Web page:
Who (or What) is God?

Recently, Karen Armstrong wrote a piece in the Wall Street Journal that seems to say the concept of God is nothing more than a psychological buttress for those unable to help themselves survive in a cruel world. On the one hand she is apparently arguing that there isn’t a god who created everything but on the other hand, we (humans) need an All-powerful Creator just for the comfort factor. Therefore, despite the evidence of science which has challenged the concept of a physical God, we humans should still believe in HIM because we ‘need’ to. This idea led one commenter at PZ’s place to post

It has become obvious that deity has turned into diety, as the gaps are getting slimmer and slimmer all the time.

Ms Armstrong continues to argue for the necessity within society of this All-powerful, All-knowing ‘thing’ that is known, in our English-speaking world as God while simultaneously writing that there ‘really’ isn’t a physical God and that it is the concept which is the most important aspect of deity, not it’s existence within the natural universe.

In the past, many of the most influential Jewish, Christian and Muslim thinkers understood that what we call “God” is merely a symbol that points beyond itself to an indescribable transcendence, whose existence cannot be proved but is only intuited by means of spiritual exercises and a compassionate lifestyle that enable us to cultivate new capacities of mind and heart.

It is her conclusion that somehow, we all really and truly need this concept within our lives to help us understand just why there is so much suffering in the world!

All the major traditions insist that the faithful meditate on the ubiquitous suffering that is an inescapable part of life; because, if we do not acknowledge this uncomfortable fact, the compassion that lies at the heart of faith is impossible. The almost unbearable spectacle of the myriad species passing painfully into oblivion is not unlike some classic Buddhist meditations on the First Noble Truth (“Existence is suffering”), the indispensable prerequisite for the transcendent enlightenment that some call Nirvana—and others call God.


Is she really saying that there can be no true compassion unless you have faith?

Well, in the same column, Prof Richard Dawkins answers the lady’s nonsense far better than I can. A taste of his words but I recommend you go and read the whole thing for yourself.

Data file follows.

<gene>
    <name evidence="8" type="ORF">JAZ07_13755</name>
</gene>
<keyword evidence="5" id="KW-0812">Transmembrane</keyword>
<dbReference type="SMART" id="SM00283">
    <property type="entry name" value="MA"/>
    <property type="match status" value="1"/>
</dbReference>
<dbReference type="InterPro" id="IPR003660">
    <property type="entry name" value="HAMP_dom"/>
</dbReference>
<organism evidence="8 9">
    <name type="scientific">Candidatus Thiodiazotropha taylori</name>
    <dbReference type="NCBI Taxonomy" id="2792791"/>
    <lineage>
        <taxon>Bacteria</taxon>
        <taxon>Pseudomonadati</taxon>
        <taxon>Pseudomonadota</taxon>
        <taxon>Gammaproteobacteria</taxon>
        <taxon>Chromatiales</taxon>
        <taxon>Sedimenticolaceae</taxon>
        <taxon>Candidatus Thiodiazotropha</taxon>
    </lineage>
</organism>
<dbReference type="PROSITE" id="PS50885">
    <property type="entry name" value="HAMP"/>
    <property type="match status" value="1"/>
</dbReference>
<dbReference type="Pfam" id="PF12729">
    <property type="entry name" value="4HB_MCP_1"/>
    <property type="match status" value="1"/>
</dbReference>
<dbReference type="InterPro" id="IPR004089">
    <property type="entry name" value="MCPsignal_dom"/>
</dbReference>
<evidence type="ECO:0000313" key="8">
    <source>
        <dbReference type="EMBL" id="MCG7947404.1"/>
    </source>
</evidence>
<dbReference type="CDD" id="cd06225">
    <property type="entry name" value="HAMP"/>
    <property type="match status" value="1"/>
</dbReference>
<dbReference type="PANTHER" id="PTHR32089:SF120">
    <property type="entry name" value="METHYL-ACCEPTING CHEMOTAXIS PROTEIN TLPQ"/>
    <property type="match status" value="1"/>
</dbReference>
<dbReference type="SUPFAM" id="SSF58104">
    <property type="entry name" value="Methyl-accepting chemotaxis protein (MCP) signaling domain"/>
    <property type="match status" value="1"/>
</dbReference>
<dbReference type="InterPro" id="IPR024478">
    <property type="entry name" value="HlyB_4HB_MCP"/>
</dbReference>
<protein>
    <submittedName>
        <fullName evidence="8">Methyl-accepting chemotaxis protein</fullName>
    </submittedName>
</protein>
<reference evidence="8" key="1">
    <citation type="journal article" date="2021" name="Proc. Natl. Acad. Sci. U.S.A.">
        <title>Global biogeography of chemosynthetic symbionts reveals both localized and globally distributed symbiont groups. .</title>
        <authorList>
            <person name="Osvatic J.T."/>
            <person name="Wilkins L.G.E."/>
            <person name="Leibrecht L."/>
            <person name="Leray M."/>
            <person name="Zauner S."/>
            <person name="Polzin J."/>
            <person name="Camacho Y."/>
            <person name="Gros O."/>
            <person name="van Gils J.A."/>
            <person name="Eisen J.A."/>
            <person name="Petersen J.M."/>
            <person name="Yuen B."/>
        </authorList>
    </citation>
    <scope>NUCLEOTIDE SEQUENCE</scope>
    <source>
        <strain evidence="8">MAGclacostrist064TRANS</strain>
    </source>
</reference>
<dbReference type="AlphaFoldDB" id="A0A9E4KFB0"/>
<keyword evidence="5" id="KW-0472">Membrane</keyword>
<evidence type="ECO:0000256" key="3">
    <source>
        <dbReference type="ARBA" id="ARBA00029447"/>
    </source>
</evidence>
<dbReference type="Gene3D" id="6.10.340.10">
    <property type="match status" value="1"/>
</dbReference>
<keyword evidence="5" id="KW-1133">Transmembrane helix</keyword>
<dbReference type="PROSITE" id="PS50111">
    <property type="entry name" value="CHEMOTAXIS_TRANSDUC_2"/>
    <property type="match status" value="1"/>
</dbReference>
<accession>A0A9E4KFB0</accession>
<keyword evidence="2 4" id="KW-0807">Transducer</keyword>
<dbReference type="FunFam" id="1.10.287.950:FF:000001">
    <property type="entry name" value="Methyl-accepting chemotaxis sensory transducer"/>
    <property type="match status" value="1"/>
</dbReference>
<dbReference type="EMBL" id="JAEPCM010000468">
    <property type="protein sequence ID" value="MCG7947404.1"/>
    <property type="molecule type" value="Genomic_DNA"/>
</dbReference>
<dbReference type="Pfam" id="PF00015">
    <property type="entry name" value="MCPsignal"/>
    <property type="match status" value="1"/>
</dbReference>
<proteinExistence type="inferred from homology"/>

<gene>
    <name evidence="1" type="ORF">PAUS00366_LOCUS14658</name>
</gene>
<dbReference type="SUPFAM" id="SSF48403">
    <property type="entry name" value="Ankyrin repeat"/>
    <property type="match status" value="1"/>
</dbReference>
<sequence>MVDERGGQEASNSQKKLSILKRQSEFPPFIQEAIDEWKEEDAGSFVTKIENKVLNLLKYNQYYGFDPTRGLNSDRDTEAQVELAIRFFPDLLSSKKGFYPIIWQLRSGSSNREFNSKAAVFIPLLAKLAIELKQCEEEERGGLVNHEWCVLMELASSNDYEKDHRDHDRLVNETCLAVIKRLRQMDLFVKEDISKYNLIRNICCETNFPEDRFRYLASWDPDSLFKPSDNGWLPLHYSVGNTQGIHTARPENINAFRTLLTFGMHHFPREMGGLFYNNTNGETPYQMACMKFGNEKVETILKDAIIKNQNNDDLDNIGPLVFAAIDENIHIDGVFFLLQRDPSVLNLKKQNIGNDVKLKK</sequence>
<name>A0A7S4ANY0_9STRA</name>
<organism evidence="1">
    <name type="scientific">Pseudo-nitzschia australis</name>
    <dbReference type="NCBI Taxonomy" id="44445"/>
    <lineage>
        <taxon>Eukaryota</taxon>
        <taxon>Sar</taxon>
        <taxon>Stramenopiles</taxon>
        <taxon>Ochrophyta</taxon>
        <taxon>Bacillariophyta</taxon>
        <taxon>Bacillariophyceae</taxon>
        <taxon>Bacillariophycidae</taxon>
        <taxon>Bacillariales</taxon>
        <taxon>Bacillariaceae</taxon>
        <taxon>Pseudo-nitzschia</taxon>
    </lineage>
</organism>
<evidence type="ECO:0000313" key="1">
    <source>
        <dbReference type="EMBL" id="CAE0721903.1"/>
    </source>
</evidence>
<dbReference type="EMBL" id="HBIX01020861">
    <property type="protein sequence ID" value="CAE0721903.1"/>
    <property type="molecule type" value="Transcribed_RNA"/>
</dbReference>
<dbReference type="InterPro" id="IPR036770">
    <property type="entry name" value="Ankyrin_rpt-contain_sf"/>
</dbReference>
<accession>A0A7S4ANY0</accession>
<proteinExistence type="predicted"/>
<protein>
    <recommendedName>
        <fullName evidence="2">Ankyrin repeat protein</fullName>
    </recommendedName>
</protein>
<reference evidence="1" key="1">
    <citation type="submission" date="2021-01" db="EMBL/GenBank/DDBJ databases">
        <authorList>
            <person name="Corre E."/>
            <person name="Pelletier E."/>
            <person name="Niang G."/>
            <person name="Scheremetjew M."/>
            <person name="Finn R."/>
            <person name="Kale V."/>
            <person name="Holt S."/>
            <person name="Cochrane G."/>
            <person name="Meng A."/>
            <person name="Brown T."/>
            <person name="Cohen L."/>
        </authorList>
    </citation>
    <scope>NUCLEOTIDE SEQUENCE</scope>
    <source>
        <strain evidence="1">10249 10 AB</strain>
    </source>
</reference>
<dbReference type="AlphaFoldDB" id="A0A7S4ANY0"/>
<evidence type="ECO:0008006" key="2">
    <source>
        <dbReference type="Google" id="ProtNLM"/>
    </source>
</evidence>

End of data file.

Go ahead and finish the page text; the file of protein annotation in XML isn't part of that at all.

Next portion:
…the singular achievement of Darwinian evolution. It starts with primeval simplicity and fosters, by slow, explicable degrees, the emergence of complexity: seemingly limitless complexity—certainly up to our human level of complexity and very probably way beyond. There may be worlds on which superhuman life thrives, superhuman to a level that our imaginations cannot grasp. But superhuman does not mean supernatural.

Where does that leave God? The kindest thing to say is that it leaves him with nothing to do, and no achievements that might attract our praise, our worship or our fear. Evolution is God’s redundancy notice, his pink slip. But we have to go further. A complex creative intelligence with nothing to do is not just redundant. A divine designer is all but ruled out by the consideration that he must at least as complex as the entities he was wheeled out to explain. God is not dead. He was never alive in the first place.

Now, there is a certain class of sophisticated modern theologian who will say something like this: “Good heavens, of course we are not so naive or simplistic as to care whether God exists. Existence is such a 19th-century preoccupation! It doesn’t matter whether God exists in a scientific sense. What matters is whether he exists for you or for me. If God is real for you, who cares whether science has made him redundant? Such arrogance! Such elitism.”

Well, if that’s what floats your canoe, you’ll be paddling it up a very lonely creek. The mainstream belief of the world’s peoples is very clear. They believe in God, and that means they believe he exists in objective reality, just as surely as the Rock of Gibraltar exists.
(c) Wall Street Journal, Sept, 12, 2009


One response to “Who (or What) is God?

  1. hmmmmm , a good question, who God really is…

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